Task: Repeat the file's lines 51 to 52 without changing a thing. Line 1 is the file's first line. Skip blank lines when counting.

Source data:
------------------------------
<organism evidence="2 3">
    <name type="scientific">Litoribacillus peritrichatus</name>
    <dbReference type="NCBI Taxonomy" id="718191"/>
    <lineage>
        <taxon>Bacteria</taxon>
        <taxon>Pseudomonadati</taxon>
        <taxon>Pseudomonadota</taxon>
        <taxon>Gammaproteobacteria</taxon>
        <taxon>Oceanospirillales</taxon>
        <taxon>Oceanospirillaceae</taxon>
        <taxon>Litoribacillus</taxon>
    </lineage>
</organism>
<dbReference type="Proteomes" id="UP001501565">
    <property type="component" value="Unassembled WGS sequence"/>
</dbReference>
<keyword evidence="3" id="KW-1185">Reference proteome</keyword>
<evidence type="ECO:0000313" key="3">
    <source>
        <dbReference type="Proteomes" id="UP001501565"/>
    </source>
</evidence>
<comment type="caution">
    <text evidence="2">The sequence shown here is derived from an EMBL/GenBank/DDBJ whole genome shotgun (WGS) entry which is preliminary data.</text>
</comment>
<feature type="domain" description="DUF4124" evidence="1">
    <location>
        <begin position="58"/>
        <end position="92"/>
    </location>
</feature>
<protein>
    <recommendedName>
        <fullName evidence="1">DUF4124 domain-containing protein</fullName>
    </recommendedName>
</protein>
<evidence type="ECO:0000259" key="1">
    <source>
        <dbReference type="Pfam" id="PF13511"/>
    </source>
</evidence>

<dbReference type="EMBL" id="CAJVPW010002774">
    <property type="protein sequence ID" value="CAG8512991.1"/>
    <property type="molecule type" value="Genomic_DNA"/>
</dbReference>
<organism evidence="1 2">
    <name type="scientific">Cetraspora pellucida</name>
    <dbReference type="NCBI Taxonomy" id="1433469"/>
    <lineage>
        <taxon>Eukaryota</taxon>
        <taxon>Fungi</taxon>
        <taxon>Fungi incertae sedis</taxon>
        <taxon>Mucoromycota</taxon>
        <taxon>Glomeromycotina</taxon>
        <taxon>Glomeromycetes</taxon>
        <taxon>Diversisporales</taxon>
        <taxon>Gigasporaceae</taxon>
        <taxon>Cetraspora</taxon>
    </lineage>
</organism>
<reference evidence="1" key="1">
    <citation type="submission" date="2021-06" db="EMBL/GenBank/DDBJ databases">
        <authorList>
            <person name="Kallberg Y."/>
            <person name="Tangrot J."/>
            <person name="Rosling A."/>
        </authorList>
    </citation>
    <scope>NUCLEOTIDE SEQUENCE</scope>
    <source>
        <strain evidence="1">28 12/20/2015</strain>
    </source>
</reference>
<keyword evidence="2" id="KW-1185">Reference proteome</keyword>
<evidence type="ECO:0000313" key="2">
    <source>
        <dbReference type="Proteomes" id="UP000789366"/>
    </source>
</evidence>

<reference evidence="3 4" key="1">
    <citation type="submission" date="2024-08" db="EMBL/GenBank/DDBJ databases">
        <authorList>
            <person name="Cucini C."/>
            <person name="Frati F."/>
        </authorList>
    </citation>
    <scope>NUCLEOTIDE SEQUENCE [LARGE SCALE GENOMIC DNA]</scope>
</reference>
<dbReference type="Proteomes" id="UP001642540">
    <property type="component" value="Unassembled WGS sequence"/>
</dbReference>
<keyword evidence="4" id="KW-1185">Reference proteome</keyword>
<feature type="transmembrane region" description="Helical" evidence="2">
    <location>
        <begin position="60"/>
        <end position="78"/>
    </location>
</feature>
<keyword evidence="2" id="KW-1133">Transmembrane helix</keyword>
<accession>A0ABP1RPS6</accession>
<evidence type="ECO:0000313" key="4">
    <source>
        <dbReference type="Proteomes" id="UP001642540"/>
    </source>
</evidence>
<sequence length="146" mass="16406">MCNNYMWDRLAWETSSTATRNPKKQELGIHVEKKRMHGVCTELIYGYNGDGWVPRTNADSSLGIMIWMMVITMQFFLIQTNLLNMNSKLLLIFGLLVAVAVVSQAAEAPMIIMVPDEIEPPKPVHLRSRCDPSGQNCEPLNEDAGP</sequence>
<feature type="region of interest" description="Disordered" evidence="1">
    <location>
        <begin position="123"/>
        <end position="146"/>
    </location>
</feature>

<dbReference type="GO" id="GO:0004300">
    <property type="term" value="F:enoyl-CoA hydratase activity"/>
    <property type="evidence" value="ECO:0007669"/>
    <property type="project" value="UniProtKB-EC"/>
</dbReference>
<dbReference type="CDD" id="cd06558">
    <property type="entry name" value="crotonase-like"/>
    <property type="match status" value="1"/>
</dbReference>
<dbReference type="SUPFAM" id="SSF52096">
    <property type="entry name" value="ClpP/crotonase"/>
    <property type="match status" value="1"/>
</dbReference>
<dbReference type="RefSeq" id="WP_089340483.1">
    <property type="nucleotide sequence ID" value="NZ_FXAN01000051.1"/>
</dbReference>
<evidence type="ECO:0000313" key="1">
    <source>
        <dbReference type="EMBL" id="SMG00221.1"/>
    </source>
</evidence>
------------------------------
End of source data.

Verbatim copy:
        <taxon>Fungi</taxon>
        <taxon>Fungi incertae sedis</taxon>